flea and tick treatment

If anyone is able to help me and mooseings rescue this boy from the pound, and get him vet treatment, even if it’s only a small amount, we know that a little bit isn’t easy to spare (especially if you’re dead broke students like us). 


If you can’t, that’s totally fair enough, but could you please help signal boost, so we can get his story out there?


Or if anyone could donate things like sensitive/ oatmeal shampoo, flea or tick or worming treatments, anything that could help him heal (if you have some left over that you’re not using), that would be amazing. 


Also, if anyone has any knowledge or experiences about helping dogs who have had their teeth rot away, could you please contact me? 



reachyourlimit  asked:

I know you're mostly an exotics vet, but what do you think of people using alternative flea/tick/etc treatments on animals that have bad reactions to actual medication or dogs like collies who can't be given ivermectin? What would you suggest for people in that situation? (I'm not, my dog is on medication but I'm curious)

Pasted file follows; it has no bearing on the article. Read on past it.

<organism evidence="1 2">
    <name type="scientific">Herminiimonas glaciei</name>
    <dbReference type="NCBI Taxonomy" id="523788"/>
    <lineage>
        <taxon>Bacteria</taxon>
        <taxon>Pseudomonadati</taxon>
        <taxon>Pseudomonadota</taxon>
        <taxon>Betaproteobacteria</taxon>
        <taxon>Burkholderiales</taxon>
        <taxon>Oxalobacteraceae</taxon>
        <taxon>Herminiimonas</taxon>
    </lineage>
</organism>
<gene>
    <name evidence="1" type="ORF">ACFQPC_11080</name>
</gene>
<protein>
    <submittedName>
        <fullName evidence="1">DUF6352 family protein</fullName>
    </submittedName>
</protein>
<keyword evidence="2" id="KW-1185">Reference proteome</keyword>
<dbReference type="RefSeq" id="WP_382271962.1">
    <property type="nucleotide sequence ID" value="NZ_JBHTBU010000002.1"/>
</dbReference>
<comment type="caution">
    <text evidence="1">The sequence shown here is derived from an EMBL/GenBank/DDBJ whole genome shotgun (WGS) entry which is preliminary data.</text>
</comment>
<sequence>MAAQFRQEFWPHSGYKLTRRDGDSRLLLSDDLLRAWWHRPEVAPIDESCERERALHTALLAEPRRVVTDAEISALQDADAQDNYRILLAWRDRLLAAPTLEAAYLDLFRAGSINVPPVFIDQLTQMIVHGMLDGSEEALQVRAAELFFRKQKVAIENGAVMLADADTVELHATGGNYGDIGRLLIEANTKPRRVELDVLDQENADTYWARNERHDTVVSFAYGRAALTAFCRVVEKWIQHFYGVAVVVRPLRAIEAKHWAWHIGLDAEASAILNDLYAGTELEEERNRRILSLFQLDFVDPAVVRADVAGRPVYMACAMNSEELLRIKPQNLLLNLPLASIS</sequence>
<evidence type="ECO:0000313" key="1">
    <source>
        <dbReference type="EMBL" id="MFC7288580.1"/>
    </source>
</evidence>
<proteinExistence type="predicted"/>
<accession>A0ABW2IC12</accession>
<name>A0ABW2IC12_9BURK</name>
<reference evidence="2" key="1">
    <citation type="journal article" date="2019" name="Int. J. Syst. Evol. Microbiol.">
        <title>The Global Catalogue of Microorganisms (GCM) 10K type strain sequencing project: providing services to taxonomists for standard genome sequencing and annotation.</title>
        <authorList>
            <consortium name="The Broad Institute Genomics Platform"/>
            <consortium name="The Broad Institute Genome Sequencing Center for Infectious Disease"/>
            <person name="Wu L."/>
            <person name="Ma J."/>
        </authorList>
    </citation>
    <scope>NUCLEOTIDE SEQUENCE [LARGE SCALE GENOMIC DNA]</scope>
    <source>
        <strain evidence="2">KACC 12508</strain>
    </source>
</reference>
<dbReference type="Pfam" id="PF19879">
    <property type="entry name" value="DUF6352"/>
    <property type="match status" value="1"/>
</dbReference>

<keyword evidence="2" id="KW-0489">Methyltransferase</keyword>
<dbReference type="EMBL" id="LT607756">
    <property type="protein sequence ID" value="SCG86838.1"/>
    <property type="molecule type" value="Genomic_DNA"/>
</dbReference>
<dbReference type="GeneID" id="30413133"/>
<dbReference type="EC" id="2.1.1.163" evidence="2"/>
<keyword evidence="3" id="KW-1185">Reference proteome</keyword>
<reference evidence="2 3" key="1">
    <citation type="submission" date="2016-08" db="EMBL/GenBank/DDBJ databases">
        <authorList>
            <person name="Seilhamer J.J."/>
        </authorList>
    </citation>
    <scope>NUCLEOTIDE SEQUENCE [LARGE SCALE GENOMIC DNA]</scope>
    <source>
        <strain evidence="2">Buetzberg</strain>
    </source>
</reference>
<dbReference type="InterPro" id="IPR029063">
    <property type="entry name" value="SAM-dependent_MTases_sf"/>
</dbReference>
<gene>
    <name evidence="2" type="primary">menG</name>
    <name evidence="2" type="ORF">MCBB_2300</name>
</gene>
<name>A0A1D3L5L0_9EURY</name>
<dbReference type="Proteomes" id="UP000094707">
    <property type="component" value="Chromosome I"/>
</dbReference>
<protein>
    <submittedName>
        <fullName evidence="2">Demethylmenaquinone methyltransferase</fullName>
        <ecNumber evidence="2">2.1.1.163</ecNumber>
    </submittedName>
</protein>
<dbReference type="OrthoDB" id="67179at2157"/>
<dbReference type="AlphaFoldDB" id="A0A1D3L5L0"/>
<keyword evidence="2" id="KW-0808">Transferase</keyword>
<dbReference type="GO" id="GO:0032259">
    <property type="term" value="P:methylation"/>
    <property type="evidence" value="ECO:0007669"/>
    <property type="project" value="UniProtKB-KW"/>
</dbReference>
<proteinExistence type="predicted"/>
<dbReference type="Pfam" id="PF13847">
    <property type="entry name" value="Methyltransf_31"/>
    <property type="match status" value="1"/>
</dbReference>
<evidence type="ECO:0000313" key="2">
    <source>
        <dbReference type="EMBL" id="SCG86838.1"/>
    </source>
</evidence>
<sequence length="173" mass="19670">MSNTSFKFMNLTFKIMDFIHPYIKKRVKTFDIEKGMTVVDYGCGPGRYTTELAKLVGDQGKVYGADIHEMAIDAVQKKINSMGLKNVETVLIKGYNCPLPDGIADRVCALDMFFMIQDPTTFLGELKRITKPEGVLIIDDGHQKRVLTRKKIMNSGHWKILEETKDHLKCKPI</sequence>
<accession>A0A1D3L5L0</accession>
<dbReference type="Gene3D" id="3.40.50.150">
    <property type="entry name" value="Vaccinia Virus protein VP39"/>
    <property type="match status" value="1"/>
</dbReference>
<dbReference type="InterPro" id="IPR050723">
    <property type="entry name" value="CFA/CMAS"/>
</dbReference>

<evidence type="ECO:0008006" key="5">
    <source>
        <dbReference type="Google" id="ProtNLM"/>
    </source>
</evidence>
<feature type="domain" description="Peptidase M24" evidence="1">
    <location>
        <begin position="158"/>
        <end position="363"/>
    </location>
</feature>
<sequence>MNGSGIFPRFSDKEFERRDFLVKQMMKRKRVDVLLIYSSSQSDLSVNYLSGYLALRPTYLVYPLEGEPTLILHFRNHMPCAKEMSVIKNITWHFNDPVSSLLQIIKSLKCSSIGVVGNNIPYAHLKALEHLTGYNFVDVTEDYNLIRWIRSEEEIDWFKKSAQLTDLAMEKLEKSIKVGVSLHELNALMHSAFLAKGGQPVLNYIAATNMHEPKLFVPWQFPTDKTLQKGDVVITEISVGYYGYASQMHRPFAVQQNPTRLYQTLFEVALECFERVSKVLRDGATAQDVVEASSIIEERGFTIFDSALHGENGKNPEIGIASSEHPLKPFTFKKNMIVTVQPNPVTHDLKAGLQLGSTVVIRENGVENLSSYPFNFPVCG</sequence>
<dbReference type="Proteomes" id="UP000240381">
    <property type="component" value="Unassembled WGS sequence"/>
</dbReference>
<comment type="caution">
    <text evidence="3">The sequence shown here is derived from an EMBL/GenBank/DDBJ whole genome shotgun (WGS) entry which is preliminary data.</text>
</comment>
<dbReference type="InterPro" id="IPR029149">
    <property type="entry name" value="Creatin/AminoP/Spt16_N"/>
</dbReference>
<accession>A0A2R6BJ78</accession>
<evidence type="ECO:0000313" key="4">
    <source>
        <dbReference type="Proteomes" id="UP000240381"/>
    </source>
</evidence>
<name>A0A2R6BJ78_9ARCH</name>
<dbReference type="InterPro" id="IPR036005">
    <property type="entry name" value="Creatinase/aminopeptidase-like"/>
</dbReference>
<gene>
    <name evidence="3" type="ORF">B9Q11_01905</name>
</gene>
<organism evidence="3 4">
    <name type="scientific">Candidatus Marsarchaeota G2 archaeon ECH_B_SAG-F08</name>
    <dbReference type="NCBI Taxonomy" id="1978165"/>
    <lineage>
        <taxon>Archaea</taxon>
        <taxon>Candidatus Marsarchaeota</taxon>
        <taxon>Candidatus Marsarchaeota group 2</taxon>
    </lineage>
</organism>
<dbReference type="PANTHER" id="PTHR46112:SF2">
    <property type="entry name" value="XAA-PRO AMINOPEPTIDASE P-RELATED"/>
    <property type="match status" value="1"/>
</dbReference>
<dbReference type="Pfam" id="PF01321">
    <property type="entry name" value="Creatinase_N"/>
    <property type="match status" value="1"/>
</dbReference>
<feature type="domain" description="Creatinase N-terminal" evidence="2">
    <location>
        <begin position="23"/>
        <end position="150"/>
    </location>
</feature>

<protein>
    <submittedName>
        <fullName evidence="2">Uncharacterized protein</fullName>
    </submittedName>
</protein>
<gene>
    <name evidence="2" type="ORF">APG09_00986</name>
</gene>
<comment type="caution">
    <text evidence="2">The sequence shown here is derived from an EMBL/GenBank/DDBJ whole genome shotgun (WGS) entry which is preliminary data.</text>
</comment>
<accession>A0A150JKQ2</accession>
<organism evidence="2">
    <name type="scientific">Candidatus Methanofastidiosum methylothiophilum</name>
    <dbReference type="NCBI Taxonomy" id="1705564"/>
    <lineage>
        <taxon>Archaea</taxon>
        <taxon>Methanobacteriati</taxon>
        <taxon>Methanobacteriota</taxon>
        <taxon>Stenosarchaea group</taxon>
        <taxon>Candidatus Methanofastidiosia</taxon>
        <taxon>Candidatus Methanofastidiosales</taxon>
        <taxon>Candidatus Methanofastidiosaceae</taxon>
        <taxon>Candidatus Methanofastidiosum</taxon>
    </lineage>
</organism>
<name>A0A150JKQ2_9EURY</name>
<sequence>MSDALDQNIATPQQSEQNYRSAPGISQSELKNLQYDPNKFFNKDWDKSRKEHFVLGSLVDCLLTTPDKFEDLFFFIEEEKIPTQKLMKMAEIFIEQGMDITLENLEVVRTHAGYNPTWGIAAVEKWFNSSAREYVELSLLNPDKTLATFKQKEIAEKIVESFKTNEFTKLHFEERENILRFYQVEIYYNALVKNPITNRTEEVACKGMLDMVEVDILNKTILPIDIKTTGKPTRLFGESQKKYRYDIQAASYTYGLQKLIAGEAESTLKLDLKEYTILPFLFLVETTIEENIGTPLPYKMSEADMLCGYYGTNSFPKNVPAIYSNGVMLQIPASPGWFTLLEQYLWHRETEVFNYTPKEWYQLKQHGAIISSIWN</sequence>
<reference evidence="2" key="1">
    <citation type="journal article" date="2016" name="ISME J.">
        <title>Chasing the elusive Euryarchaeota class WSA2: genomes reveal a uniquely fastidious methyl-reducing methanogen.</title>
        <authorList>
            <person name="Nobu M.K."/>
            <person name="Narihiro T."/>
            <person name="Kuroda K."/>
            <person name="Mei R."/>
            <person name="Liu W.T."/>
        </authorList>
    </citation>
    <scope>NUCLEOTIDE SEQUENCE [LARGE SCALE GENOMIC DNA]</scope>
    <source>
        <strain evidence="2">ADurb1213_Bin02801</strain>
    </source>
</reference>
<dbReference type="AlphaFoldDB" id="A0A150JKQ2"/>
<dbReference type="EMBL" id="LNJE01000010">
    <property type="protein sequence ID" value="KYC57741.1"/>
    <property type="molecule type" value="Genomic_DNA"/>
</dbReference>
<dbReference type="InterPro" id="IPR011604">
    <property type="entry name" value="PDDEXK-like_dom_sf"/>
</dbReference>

Let’s break this down into a couple chunks.

Actual reactions to flea and tick medication are very rare. Many owners assume a pet is having a reaction when in reality it may be temporary itching or simply the feeling of the medication spreading over their body. A true reaction has to be documented by a veterinarian. One of the reasons it is so important to get your meds from a vet is because IF your pet has a true reaction to a medication, the drug company that makes that product will usually pay for the needed medical treatment. This will only happen if there is veterinary documentation though.

Not all collies or other herding breeds have the gene mutation that makes them sensitive to certain drugs. Plus those with the mutation actually CAN take ivermectin at the doses needed for heartworm prevention. All commercially made heartworm and flea/tick medications are safe for all breeds, including those with the gene mutation. It is only when higher doses are used for things like demodex treatment that these dogs can show signs of toxicity.

Alternative treatments like essential oils, garlic, supplements, etc. do not work. There have been numerous studies and not a single one has found that they work. I promise if they did a drug company would already be marketing it. Actually a number of the oral meds like Spinosad are made from bacteria that live in the soil, you can’t get much more natural than that.

There are numerous choices out there ranging from topicals, injections, and oral medications. If your dog truly has a reaction to one there is going to be another one that is applied in a different way or made from a different drug that will be effective.